Since the times of colonial rule, government servants, especially those involved with administrative tasks have enjoyed status, prestige and power. Even now, we all look up to people who are able to make their way into the administrative machinery, popularly known as the Civil Services.
What makes a Civil Servant so special? Over 5 lakh students applied for the civil service examination in 2015, which increased to over 11 lakh students in 2016 (based on census by India Today and The Indian Express). This is proof of the massive upsurge in the popularity of this career and many have deemed it a “Dream” Career.
Civil Servants are the people behind implementing government and developmental policies, keeping law and order, and act as a link between the masses and the government. They hold power and are immensely respected for the job they do. In addition to this, they are highly paid, provided lush bungalows and caretakers, to live a luxurious life. These are all factors that have led the young population to become interested in a career in government services.
If you or anybody you know, ever plan on pursuing a career in the government services, you definitely need to go through this article. Here’s all that you need to know about this exam and the life that follows.
Minimum Educational Criteria
Civil Servants are generalists; they, have a well-rounded personality and awareness about the world that we live in. If you are an aspiring civil servant, you can take this examination with any stream in class 12th and a graduate degree in any subject.
However, many aspirants like to take up Humanities in school as well as in college, since the pattern of the exam is based on subjects such as Indian Polity, Constitution, Geography, World News, History, etc. You can choose any degree and any subject of your choice, the only thing that matters is your interest in it, and alternate career options that you can build out of that subject and degree.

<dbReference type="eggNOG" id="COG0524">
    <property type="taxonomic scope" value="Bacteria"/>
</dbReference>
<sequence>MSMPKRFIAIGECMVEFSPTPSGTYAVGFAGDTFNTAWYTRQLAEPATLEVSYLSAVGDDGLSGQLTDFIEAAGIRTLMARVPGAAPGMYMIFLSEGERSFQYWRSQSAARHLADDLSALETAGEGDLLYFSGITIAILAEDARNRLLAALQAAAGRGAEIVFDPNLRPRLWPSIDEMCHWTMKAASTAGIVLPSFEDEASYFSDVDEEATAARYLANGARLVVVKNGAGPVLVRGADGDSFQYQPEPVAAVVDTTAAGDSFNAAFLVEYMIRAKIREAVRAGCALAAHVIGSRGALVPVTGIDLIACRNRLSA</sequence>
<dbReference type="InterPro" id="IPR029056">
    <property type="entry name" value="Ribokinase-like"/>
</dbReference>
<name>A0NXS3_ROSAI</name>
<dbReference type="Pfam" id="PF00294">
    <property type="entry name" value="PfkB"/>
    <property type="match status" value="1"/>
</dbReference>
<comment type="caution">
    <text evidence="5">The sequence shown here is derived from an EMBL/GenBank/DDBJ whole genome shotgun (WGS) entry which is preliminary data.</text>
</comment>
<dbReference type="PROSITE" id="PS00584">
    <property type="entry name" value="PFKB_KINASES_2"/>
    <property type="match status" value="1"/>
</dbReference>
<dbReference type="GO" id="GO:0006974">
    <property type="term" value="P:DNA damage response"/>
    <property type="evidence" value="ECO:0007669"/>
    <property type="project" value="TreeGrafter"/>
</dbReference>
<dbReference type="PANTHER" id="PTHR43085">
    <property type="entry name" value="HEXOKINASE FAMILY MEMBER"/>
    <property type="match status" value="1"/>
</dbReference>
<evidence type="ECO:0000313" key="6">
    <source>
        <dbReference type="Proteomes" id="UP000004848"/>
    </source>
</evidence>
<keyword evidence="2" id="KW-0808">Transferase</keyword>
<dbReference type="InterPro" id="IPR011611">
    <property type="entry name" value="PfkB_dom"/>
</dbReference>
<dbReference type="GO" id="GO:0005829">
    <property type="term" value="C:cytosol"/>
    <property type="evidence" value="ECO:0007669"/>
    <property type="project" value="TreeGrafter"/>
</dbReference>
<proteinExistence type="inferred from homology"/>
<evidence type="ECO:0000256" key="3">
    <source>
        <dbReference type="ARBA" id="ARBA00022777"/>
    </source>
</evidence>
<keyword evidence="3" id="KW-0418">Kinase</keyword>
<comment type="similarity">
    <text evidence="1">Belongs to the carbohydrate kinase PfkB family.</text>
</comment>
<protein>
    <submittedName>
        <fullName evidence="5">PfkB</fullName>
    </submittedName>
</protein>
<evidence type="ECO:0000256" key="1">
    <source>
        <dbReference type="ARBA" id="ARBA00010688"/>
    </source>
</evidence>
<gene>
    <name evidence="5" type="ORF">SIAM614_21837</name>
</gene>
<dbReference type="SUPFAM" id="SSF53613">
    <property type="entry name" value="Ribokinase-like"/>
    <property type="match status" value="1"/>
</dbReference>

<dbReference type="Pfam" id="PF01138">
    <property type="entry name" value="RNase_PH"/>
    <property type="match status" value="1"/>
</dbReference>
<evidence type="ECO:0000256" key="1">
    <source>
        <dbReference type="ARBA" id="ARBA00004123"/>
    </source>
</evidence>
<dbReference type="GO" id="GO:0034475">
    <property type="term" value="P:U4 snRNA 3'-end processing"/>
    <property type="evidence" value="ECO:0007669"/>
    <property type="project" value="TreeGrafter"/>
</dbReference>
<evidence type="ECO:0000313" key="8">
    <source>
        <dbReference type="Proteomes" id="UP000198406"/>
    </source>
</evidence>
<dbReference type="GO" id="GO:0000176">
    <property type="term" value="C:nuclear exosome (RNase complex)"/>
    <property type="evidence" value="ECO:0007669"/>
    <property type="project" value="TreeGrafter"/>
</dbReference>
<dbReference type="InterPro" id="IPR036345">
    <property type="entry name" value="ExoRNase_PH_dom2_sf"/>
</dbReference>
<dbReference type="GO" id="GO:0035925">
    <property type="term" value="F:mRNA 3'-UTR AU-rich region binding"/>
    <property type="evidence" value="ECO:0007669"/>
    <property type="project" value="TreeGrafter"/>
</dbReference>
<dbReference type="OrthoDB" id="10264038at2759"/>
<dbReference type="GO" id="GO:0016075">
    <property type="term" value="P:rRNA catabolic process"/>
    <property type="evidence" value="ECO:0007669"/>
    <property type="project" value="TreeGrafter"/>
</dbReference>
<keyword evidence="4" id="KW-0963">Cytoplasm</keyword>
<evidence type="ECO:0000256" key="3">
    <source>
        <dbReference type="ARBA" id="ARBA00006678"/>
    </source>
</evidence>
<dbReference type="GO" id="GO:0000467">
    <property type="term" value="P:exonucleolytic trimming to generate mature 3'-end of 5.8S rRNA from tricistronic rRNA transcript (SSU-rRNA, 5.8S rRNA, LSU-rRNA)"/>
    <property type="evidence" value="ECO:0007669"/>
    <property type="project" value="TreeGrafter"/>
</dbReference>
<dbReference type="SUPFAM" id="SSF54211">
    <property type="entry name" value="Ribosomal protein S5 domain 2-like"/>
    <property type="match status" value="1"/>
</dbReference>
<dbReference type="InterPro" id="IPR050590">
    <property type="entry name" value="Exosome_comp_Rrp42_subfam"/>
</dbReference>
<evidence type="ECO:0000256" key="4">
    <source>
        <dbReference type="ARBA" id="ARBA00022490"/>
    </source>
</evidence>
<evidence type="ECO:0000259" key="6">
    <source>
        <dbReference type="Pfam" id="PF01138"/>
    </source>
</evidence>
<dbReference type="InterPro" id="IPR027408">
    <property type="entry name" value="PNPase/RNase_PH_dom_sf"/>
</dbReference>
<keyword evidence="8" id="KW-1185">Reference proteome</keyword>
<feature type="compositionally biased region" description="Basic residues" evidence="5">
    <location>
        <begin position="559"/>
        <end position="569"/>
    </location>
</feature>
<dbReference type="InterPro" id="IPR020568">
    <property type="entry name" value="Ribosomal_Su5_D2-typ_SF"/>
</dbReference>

Eligibility for the Examination
These are the eligibility conditions for taking up the Civil Service Examination:
- You should hold a graduate bachelor’s degree in any subject (or about to take final year examinations) from a recognised institution.
- You must be a minimum 21 years of age and maximum 32 years of age on the date of the examination (Relaxation of 5 years for SC/ST, individuals holding a domicile of Jammu & Kashmir; 3 years for OBC and defence personnel; 10 years for blind, deaf-mute and orthopedically handicapped persons.)
- Individuals from General Category are allowed 6 attempts at taking the examination, OBC candidates are allowed 9 attempts, and SC/ST candidates have an unlimited number of attempts at the examination.
- You should be a citizen of India to apply for the IAS and IPS, and for other deemed posts, an individual should be a citizen of India/Nepal/Bhutan/a Tibetan refugee who came over to India before 1st January, 1962/a person of Indian Origin who has migrated from Pakistan, Burma, Sri Lanka East African countries of Kenya, Uganda, the United Republic of Tanzania, Zambia, Malawi, Zaire, Ethiopia and Vietnam.
Career and Life in Different Roles in the Civil Services
1. Indian Administrative Service (IAS)
This is one of the most coveted posts in the Civil Services, due to the prestige attached to it. People in these posts are provided with amenities such as a house, servants, car, and their living expenses are taken care of by the government.
IAS officers are responsible for the law and order, as well as the implementation of government policies in day to day life.
Job Role – In the initial stages of their career, IAS officers join as the Sub-Divisional Magistrates (SDM) in a state, and go on to occupy positions such as District Magistrate, Divisional Commissioner, etc. They are appointed as the heads of Government Organizations, Public Service Undertakings and also act as Secretary to the Government of India.
A Day in the Life – An IAS officer has no “fixed” working hours. The work that they do is hectic, since implementing policies and working to develop the nation is challenging, yet, interesting and the impact is huge. Their day can be filled with meetings with ministers, paying visits to a local village or coming up with new strategies to solve any issue at hand (such as, work related to elections, or building a big dam, road, etc.)